Julia ZhiKuang is 18 years old.  What a journey!  Unexpected and unimaginable but the very stuff of our family.  A very, very happy birthday, my dear girl!


Julia is not like any other person that I have ever known.  She has an incredibly indomitable spirit; she is strong and resilient; she hungers for social interaction and she wants to be in the middle of all the action.  She is an artist in her obsessive drawing and in the clothes she combines with her distinctive style.  She is stubborn to a fault (not just a turn of phrase), a survivor’s soul living in an 18 year old body working off a 12-13 year old brain.  She doesn’t understand inferences and number manipulation can be a mystery.  She can do any kind of art she puts her mind to, but therein lies the genius and the problem.  Her schooling and development are my full time job and the pay, at times, is lousy!  Today, she is completely consumed with her latest crush causing her to be late to classes.  She would gladly risk detention to stand outside the classroom door until the enchanting “he” passes.  She wants his attention.  Together, we have worked on attachment, trauma, grief, social skills, numbers and letters, money and words.  We have read through Harry Potter together and she is now dragging me to super hero adventure movies.  She is enjoying high school due to my constant back stage management, but the best part of high school is the cheer team which was her hearts desire.  No other cheerleader of any skill level is happier than Julia when she is wearing her uniform, shaking the poms and encouraging her team.  

Even if I try, I cannot imagine life without her.  Julia was a more than wanted child who scared the bejeebers out of David and I when she came home.  She knocked any laurels from our heads for the “fine” job we did raising Cheshire.  As she moves through each new phase, I’ve lost any possibility of getting my bejeebers back.  But she was also the reason I got up in the morning in those dark days after David died. She was the best reason to reclaim our family life and make a happy life for the two of us.  She was and still is my cause and my inspiration. Of course, when we made the left turn to adopt as older parents, I expected about 15 years of intense parenting and 13 years in, I don’t see any end to the hands on portion of the job.  I always imagined I would never retire but didn’t see this coming.  Of course, of course.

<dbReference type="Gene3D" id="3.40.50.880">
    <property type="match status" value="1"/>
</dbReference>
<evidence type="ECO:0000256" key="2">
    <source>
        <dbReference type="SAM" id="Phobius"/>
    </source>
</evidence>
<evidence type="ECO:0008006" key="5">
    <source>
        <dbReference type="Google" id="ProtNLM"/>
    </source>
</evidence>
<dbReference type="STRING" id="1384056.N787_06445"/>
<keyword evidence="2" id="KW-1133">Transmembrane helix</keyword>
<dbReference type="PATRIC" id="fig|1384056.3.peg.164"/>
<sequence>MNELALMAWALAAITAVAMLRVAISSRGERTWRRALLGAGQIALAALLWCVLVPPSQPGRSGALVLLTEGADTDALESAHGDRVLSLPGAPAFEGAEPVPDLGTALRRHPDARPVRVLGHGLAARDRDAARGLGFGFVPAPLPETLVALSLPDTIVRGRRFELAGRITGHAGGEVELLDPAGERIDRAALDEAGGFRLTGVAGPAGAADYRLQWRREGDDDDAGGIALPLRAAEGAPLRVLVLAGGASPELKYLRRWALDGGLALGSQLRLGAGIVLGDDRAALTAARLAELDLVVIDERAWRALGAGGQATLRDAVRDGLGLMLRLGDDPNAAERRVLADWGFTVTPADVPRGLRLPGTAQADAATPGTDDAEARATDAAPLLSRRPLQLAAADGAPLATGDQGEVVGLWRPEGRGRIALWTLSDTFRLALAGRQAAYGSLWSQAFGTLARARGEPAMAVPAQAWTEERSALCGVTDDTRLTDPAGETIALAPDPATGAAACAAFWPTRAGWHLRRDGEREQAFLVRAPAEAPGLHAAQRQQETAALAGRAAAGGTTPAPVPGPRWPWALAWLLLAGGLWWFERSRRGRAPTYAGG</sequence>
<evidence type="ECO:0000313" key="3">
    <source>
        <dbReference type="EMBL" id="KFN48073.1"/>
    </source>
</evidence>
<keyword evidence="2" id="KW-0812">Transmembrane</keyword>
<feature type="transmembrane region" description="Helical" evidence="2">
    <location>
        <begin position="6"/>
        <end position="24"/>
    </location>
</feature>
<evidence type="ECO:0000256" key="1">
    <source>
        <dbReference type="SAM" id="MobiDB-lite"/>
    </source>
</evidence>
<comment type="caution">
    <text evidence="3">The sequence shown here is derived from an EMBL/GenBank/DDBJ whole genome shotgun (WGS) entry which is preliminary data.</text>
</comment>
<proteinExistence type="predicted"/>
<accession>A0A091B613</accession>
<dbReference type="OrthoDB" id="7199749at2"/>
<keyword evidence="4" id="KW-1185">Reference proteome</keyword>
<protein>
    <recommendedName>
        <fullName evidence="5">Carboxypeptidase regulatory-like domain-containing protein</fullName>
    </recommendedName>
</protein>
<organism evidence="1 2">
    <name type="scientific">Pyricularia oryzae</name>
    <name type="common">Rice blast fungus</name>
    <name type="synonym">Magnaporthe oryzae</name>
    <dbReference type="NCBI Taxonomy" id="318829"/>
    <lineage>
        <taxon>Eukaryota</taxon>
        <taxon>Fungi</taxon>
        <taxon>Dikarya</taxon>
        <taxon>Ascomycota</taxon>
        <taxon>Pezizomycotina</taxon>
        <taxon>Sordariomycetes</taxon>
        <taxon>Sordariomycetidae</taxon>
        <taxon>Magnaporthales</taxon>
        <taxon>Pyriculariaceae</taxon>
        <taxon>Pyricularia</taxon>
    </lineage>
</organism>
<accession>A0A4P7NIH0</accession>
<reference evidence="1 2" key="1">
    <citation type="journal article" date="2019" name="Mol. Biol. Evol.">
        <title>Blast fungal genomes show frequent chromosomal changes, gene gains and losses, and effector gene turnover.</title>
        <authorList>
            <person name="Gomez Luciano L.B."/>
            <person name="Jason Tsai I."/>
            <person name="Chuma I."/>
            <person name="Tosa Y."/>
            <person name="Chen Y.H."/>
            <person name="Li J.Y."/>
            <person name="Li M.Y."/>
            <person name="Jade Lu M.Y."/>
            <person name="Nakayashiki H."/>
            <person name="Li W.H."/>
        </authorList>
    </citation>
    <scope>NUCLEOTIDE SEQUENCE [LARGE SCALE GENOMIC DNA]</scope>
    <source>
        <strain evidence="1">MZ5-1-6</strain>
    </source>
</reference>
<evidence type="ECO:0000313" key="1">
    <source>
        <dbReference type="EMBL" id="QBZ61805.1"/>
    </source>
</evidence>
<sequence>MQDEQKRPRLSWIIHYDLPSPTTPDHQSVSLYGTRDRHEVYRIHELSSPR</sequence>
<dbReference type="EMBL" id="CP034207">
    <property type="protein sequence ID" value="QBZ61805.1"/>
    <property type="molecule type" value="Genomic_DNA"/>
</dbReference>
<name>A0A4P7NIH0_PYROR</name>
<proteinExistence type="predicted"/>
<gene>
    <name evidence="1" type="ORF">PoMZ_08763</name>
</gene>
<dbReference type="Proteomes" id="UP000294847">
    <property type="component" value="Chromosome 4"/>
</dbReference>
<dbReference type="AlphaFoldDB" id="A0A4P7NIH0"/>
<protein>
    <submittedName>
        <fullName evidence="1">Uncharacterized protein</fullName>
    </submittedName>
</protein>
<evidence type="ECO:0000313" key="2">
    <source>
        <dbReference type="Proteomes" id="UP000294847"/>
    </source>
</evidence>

So, in human years, Julia is an adult today.  In Julia years, she is a boy-crazy, anime-loving, school loving and loathing, hungry, socially active with not a shy bone in her body, incomprehensible young teen.  I am hers much more than she is mine, but to the extent she allows it, she is mine and I love her more than life itself.

Happy Birthday.

7 thoughts on “adulting

  1. If you could look back 50 years, could you ever have guessed what your life would be like today? I sure couldn’t.

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